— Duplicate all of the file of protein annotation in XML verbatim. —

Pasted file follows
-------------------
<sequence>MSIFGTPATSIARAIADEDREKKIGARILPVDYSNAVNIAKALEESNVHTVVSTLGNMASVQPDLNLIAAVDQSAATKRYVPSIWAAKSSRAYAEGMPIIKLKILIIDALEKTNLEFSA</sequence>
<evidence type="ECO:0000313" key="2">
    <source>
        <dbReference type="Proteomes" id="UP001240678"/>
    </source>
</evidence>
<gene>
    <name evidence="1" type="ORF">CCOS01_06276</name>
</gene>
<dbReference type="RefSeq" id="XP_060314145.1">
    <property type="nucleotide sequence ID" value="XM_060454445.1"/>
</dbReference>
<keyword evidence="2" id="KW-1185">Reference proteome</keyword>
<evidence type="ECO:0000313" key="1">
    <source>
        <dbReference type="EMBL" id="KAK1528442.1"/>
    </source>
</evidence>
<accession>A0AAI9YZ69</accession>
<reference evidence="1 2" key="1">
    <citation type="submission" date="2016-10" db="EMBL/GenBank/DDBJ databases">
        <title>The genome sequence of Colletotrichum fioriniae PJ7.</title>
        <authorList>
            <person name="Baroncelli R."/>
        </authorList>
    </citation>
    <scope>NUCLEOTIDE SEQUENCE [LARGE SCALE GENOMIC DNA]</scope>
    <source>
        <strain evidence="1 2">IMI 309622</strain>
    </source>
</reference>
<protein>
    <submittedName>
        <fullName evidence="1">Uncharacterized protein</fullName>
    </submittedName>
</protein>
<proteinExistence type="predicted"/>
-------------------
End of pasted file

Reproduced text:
<sequence>MSIFGTPATSIARAIADEDREKKIGARILPVDYSNAVNIAKALEESNVHTVVSTLGNMASVQPDLNLIAAVDQSAATKRYVPSIWAAKSSRAYAEGMPIIKLKILIIDALEKTNLEFSA</sequence>
<evidence type="ECO:0000313" key="2">
    <source>
        <dbReference type="Proteomes" id="UP001240678"/>
    </source>
</evidence>
<gene>
    <name evidence="1" type="ORF">CCOS01_06276</name>
</gene>
<dbReference type="RefSeq" id="XP_060314145.1">
    <property type="nucleotide sequence ID" value="XM_060454445.1"/>
</dbReference>
<keyword evidence="2" id="KW-1185">Reference proteome</keyword>
<evidence type="ECO:0000313" key="1">
    <source>
        <dbReference type="EMBL" id="KAK1528442.1"/>
    </source>
</evidence>
<accession>A0AAI9YZ69</accession>
<reference evidence="1 2" key="1">
    <citation type="submission" date="2016-10" db="EMBL/GenBank/DDBJ databases">
        <title>The genome sequence of Colletotrichum fioriniae PJ7.</title>
        <authorList>
            <person name="Baroncelli R."/>
        </authorList>
    </citation>
    <scope>NUCLEOTIDE SEQUENCE [LARGE SCALE GENOMIC DNA]</scope>
    <source>
        <strain evidence="1 2">IMI 309622</strain>
    </source>
</reference>
<protein>
    <submittedName>
        <fullName evidence="1">Uncharacterized protein</fullName>
    </submittedName>
</protein>
<proteinExistence type="predicted"/>